SIPCORE Working Group I. Baz Castillo
Internet-Draft J. Millan Villegas
Intended status: Standards Track Versatica
Expires: June 2, 2014 V. Pascual
Quobis
November 29, 2013

The WebSocket Protocol as a Transport for the Session Initiation Protocol (SIP)
draft-ietf-sipcore-sip-websocket-10

Abstract

The WebSocket protocol enables two-way realtime communication between clients and servers in web-based applications. This document specifies a WebSocket sub-protocol as a reliable transport mechanism between SIP (Session Initiation Protocol) entities to enable usage of SIP in web-oriented deployments.

Status of This Memo

This Internet-Draft is submitted in full conformance with the provisions of BCP 78 and BCP 79.

Internet-Drafts are working documents of the Internet Engineering Task Force (IETF). Note that other groups may also distribute working documents as Internet-Drafts. The list of current Internet-Drafts is at http://datatracker.ietf.org/drafts/current/.

Internet-Drafts are draft documents valid for a maximum of six months and may be updated, replaced, or obsoleted by other documents at any time. It is inappropriate to use Internet-Drafts as reference material or to cite them other than as "work in progress."

This Internet-Draft will expire on June 2, 2014.

Copyright Notice

Copyright (c) 2013 IETF Trust and the persons identified as the document authors. All rights reserved.

This document is subject to BCP 78 and the IETF Trust's Legal Provisions Relating to IETF Documents (http://trustee.ietf.org/license-info) in effect on the date of publication of this document. Please review these documents carefully, as they describe your rights and restrictions with respect to this document. Code Components extracted from this document must include Simplified BSD License text as described in Section 4.e of the Trust Legal Provisions and are provided without warranty as described in the Simplified BSD License.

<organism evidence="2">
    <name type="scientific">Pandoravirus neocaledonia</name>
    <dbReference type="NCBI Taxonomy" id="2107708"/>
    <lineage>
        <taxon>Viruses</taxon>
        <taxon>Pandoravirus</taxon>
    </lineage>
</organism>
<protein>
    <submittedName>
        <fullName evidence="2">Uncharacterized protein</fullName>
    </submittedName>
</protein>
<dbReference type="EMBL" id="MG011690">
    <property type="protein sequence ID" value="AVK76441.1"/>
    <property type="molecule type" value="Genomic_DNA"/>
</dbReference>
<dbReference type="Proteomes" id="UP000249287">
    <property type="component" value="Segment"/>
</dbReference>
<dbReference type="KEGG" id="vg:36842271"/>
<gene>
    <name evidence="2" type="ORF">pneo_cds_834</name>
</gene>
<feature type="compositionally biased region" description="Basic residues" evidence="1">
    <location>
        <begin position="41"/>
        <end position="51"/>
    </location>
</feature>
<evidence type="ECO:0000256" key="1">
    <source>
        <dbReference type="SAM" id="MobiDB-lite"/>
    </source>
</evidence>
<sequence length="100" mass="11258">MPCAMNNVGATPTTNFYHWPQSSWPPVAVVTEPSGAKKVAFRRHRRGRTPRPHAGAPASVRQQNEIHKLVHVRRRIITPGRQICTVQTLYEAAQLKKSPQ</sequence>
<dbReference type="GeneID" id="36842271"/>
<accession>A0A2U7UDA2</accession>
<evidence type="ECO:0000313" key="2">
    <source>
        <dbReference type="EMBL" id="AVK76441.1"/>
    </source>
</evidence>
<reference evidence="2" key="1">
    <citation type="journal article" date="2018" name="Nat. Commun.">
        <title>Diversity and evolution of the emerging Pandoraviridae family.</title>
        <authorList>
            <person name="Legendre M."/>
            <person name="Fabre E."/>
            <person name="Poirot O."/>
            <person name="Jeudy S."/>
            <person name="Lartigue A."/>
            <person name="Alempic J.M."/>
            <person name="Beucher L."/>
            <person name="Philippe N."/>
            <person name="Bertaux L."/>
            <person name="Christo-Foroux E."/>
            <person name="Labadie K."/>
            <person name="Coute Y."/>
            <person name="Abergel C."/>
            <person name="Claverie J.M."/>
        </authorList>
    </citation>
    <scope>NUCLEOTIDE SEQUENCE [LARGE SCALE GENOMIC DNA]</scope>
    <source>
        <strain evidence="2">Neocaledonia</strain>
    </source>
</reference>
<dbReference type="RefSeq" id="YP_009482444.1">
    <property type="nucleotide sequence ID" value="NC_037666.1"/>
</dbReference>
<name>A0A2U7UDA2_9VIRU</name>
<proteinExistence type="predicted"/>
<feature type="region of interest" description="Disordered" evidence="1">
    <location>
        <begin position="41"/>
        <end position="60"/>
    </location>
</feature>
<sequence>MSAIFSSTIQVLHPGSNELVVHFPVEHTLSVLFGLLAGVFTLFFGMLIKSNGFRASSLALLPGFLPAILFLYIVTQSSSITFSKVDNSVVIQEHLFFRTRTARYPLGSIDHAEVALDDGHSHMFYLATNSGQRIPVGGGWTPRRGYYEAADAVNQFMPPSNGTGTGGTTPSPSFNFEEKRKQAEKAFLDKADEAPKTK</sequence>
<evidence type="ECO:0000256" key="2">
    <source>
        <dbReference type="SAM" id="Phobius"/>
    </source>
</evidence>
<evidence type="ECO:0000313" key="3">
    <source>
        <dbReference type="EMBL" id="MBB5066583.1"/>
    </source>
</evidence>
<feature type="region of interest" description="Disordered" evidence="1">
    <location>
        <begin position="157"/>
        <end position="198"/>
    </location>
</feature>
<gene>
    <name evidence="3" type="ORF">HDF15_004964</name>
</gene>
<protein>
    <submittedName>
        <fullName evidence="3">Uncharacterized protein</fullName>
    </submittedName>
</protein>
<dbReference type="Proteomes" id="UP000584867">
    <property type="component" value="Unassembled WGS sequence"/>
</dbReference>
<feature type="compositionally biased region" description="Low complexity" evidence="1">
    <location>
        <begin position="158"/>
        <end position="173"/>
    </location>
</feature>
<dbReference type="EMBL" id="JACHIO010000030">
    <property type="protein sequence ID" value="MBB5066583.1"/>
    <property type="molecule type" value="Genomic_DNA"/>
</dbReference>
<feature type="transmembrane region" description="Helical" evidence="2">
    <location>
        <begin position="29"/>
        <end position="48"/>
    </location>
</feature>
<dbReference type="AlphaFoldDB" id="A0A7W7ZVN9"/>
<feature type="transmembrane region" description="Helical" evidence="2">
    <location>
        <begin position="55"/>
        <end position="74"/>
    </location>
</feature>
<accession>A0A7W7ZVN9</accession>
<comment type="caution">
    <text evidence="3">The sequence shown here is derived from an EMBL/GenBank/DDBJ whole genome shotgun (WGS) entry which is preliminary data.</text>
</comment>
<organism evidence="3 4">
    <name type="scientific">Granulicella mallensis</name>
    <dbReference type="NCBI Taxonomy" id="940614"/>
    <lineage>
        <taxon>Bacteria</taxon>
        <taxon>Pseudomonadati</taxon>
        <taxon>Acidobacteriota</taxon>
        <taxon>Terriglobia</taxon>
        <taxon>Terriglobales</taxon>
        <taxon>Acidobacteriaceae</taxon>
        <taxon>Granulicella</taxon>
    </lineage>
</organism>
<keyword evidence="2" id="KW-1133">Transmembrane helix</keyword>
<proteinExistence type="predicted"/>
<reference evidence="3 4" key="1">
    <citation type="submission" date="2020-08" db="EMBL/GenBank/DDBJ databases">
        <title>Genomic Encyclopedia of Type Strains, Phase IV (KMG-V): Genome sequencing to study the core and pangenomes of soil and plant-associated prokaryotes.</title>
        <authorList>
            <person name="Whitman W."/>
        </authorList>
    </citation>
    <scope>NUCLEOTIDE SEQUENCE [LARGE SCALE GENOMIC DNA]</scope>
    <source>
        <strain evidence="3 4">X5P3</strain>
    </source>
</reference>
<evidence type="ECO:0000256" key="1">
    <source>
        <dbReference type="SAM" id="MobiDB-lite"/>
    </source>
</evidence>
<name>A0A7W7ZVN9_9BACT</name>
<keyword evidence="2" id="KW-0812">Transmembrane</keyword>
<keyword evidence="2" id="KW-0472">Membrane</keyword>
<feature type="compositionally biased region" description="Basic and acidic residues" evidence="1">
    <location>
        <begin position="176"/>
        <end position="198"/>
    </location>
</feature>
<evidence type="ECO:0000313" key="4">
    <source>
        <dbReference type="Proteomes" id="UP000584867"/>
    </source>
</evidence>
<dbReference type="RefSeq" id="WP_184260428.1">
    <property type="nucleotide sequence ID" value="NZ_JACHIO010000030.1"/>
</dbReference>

Table of Contents

1. Introduction

The WebSocket [RFC6455] protocol enables message exchange between clients and servers on top of a persistent TCP connection (optionally secured with TLS [RFC5246]). The initial protocol handshake makes use of HTTP [RFC2616] semantics, allowing the WebSocket protocol to reuse existing HTTP infrastructure.

Modern web browsers include a WebSocket client stack complying with the WebSocket API [WS-API] as specified by the W3C. It is expected that other client applications (those running in personal computers and devices such as smartphones) will also make a WebSocket client stack available. The specification in this document enables usage of SIP in these scenarios.

This specification defines a WebSocket sub-protocol (as defined in section 1.9 in [RFC6455]) for transporting SIP messages between a WebSocket client and server, a reliable and message-boundary preserving transport for SIP, DNS NAPTR [RFC3403] service values and procedures for SIP entities implementing the WebSocket transport. Media transport is out of the scope of this document.

Section 3 in this specification relaxes the requirement in [RFC3261] by which the SIP server transport MUST add a "received" parameter in the top Via header in certain circumstances.

2. Terminology

The key words "MUST", "MUST NOT", "REQUIRED", "SHALL", "SHALL NOT", "SHOULD", "SHOULD NOT", "RECOMMENDED", "MAY", and "OPTIONAL" in this document are to be interpreted as described in [RFC2119].

2.1. Definitions

SIP WebSocket Client:
A SIP entity capable of opening outbound connections to WebSocket servers and communicating using the WebSocket SIP sub-protocol as defined by this document.